Have to admit I’ve done less here on the blog about my teaching than I’d hoped, but between discussions on the Open Forum (which is starting to take off a bit more now, thanks to my relentless hammering away and Crank’s faithful posting) and just preparing and doing everything else on my plate, there hasn’t been a lot of time.
The other thing is that the ideas tend to go into the forum… but I will try to write something here in the next day or so about the experiment as a whole.
Other than that, I’ll keep pedaling madly!
Got an email over night from a kind gentleman in the Netherlands who said he had read and found interesting a paper of mine called ‘The strength of the weak’.
I vaguely remembered writing it, as an assignment in my undergraduate/postgraduate studies at UQ, but was surprised that anyone but my lecturer had seen it.
Had a quick Google, and sure enough I’d popped it on my web server, probably just for my own purposes, or maybe to talk about it here, and Google’s bots had made it findable.
So here it is, in case anyone else might find it interesting: http://www.bravus.com.au/weakmeasure.pdf
Why does Mario always have to save Pauline? How about the other way around sometimes?
My lectures are all recorded, but they’re on the closed and locked university web site.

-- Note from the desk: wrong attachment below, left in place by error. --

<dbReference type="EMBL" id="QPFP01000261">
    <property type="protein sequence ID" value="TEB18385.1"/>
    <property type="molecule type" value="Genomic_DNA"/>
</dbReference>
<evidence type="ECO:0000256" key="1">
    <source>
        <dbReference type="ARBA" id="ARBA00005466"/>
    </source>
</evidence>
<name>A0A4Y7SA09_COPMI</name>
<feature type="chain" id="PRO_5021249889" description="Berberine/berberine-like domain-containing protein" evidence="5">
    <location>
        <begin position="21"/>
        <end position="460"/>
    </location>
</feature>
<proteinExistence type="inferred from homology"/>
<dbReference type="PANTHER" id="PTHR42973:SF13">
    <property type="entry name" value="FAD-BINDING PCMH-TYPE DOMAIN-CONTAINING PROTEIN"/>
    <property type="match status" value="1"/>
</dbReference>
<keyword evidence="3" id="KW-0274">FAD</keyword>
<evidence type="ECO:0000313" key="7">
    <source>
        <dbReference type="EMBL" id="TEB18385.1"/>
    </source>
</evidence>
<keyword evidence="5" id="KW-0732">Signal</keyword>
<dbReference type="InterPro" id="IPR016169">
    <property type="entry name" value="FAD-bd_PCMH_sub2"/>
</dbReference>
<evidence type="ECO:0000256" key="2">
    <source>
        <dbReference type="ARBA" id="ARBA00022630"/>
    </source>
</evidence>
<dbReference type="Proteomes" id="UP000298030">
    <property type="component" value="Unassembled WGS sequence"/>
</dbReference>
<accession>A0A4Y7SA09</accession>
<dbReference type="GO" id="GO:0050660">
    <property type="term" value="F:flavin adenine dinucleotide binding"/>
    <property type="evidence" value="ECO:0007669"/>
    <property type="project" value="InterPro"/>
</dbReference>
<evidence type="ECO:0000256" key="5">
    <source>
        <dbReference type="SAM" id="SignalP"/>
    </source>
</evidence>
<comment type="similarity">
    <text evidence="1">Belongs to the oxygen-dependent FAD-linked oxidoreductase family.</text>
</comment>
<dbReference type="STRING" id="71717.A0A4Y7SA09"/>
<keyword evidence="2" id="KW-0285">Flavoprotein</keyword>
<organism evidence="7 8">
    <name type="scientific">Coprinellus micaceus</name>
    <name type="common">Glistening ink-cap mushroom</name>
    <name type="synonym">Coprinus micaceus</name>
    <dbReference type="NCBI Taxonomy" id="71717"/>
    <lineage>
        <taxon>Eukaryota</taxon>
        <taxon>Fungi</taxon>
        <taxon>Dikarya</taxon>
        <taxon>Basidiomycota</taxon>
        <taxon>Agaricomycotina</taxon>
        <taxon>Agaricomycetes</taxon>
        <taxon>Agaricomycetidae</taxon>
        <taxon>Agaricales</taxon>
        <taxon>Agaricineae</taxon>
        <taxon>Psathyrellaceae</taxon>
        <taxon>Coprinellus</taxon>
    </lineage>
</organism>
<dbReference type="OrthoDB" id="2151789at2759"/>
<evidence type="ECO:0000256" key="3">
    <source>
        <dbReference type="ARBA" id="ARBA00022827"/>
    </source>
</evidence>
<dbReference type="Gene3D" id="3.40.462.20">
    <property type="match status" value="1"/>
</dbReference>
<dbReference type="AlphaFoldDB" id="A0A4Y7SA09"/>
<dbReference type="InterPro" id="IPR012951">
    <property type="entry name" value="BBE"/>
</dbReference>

I’m not vain enough to think anyone else would be keen to listen to them in full anyway, but thought you might be intrigued to hear a small sample. This class has about 99 students in it.
This is a bit over 3 minutes near the start of the lecture in Week 2, and the file size is about 2.1 MB.
(I should probably note that this has been compressed by the university’s recording system and then again when I converted it to mp3, so the sound quality in the actual lecture theatre is a lot better than this.)
Loading up my phone/music player with the first 4 (proper, non-EP or compilation) Metallica albums, this week.
Was listening to ‘Death Magnetic’ last night, and while it’s a lot less worser than ‘St Anger’, it doesn’t really come close to the glory days.
I’m not typically that ‘I like their old stuff better’ type of purist, but Metallica as a band for some reason seem to have gone further and faster off the rails than most.